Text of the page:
Something to Think About: Women’s Rights in America

Isabel Giovannetti, RHStoday Editor-in-Chief

Remember the ladies.

I could not agree more with the wise words written by Abigail Adams, asking her husband to keep American women in mind at the Constitutional Convention in 1776.

Unfortunately, John Adams must have forgotten to remember them because it would be another 150 years before women were allowed into the political process and given the right to vote.

Even then, for much of the 20th century, women fought to have equal rights as men, not only politically, but also socially and professionally.

And I have to say, we have come a long way. My representative in Congress is a woman. There are three female Supreme Court justices. And one of the presidential front-runners is a woman.

But this does not mean that gender inequality has disappeared.

According to the White House, women are paid $0.77 to a man’s dollar. And while Pew Research estimates the value to be closer to $0.84, the pay gap is still there. Even in 2016, it is incredible that equal work still does not merit equal pay.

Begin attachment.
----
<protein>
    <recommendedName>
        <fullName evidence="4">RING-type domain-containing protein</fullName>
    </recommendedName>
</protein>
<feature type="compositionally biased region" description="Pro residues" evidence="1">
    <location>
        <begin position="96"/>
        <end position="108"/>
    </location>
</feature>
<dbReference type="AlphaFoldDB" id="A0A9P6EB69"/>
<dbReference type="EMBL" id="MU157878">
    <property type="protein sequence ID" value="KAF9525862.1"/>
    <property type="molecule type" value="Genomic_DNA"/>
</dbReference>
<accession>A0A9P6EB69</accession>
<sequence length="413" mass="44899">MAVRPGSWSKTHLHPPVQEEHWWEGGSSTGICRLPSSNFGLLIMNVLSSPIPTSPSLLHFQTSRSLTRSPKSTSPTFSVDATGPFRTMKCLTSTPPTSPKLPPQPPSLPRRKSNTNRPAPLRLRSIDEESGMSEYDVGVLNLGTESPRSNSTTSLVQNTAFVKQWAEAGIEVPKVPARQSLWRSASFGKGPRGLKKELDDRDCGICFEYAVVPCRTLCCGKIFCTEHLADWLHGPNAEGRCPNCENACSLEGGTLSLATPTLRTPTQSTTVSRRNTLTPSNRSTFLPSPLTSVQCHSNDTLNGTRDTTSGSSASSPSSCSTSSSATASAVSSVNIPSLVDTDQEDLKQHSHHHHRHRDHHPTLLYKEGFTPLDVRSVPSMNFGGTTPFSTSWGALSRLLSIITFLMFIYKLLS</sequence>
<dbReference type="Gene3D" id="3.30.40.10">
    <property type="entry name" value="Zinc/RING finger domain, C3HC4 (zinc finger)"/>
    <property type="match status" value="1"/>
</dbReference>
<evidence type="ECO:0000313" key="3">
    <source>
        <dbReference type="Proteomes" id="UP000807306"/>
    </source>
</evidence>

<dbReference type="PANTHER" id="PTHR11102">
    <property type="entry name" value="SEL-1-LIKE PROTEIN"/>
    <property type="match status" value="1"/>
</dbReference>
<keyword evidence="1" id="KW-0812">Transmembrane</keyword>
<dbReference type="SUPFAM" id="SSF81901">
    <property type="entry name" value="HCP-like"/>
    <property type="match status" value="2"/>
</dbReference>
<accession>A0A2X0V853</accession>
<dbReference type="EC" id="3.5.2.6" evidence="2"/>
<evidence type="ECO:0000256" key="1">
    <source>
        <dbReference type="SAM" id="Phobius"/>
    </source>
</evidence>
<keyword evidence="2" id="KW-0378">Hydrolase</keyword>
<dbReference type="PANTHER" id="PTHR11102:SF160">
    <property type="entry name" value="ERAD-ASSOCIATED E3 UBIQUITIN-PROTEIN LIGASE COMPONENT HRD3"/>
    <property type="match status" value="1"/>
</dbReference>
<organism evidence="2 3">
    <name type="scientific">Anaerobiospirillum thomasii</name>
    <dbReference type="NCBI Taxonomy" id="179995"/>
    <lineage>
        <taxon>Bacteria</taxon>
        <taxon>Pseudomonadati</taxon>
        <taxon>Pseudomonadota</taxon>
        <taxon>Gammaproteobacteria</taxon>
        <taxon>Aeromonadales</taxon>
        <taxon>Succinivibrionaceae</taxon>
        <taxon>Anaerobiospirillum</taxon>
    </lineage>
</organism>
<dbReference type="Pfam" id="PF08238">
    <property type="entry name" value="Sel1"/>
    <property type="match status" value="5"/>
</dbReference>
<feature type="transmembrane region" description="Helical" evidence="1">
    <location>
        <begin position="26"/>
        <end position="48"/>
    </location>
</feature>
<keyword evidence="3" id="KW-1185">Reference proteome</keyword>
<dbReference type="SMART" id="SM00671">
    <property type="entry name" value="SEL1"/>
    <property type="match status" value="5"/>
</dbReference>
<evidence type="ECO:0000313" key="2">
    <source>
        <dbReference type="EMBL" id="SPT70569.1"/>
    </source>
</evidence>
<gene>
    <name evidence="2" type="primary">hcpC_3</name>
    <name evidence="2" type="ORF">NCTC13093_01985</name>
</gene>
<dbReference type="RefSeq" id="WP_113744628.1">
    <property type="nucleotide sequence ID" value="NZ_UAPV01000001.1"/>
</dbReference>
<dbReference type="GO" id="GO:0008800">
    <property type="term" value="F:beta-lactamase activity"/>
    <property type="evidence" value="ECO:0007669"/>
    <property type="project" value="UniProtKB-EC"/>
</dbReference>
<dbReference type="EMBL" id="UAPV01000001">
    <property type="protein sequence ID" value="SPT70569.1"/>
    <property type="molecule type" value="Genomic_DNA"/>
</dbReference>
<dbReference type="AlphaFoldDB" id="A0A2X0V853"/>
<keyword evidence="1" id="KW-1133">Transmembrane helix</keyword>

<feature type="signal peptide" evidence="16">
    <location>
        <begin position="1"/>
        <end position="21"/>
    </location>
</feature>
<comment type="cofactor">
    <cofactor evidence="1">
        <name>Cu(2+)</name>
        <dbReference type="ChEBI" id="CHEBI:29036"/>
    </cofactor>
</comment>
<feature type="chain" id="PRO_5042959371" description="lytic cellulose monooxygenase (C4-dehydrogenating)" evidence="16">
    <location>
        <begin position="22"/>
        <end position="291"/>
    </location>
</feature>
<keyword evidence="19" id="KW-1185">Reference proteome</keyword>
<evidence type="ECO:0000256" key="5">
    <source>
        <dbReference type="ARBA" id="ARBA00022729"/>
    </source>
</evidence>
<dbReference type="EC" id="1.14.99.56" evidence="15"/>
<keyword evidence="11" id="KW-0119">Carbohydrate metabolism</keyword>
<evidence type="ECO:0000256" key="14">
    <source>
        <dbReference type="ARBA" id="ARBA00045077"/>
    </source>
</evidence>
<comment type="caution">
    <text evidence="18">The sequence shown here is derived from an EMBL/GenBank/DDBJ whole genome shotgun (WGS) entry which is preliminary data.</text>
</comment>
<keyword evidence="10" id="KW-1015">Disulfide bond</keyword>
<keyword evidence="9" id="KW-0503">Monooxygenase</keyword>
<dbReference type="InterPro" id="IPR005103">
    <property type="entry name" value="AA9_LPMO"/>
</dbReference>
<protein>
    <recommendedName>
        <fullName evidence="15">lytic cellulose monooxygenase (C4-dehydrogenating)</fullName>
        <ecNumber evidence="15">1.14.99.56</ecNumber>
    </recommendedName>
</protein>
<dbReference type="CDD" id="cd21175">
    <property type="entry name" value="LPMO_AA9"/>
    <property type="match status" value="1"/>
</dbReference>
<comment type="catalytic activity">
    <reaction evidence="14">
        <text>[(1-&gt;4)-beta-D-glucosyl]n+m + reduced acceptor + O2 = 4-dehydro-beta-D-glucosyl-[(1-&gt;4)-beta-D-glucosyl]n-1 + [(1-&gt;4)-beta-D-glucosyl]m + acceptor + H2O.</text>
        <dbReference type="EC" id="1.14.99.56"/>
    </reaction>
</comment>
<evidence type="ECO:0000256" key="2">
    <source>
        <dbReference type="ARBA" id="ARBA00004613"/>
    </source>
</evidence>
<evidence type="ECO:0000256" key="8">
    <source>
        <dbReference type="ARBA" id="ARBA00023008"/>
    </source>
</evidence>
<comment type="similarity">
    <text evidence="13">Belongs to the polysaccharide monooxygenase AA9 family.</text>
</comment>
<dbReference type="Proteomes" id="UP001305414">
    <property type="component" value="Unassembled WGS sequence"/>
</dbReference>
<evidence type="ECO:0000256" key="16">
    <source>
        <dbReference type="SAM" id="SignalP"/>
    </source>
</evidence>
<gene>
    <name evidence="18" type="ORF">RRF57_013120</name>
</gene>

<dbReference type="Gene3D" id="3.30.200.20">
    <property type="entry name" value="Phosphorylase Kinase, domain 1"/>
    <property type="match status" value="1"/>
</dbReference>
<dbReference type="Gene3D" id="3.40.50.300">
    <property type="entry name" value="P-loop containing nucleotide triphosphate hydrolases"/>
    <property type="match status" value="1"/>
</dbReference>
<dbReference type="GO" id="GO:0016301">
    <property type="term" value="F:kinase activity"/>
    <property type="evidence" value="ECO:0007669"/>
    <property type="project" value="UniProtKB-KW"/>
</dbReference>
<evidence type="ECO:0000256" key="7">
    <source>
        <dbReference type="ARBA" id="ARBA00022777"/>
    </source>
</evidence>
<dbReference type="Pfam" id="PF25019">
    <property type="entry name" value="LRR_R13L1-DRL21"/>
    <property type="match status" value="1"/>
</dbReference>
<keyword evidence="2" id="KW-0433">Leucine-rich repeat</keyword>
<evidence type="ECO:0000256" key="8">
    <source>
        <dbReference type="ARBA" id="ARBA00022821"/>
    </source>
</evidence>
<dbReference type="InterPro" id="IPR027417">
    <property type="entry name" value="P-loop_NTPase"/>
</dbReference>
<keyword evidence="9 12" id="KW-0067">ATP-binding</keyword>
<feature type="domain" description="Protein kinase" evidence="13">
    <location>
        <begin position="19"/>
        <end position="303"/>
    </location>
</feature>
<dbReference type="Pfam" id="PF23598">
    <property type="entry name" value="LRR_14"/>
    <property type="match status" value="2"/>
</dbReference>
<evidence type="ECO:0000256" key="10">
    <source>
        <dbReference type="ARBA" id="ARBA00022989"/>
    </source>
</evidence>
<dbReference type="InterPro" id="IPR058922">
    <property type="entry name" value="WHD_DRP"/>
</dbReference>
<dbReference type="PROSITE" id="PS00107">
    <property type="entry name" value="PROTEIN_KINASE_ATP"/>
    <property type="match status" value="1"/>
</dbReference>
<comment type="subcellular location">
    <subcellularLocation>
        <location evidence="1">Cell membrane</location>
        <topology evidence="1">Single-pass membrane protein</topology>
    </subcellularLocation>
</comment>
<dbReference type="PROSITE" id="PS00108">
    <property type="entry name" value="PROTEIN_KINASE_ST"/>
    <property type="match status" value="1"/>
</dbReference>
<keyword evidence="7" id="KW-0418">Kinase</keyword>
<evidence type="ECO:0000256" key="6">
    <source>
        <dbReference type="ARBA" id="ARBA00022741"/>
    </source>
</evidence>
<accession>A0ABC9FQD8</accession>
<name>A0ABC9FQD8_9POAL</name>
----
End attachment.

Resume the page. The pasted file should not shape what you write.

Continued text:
It doesn’t end there, either. The United States is also one of the few developed nations without paid family leave. The reality is that the everyday woman has more obstacles to overcome than the everyday man.

However, advocacy for equal rights is often either misinterpreted or dismissed.

When Hillary Clinton calls for women’s rights, her credibility is called into question because of her husband’s past.

Additionally, Megyn Kelly, a prime-time pundit for Fox News, is now in the middle of a very public rivalry with Donald Trump because of her debate question about women last fall.

Even among high school girls, calling yourself a “feminist” is something to think twice about.

If you do believe in equal rights, you must be sure to mention that you are not “hardcore,” meaning that you are okay with the occasional door being held open for you.

It’s this misunderstanding of the women’s rights movement that leads to a widespread resistance to change.

With more than half of the country comprised of women, and a likely female president on the way, we can no longer forget the ladies.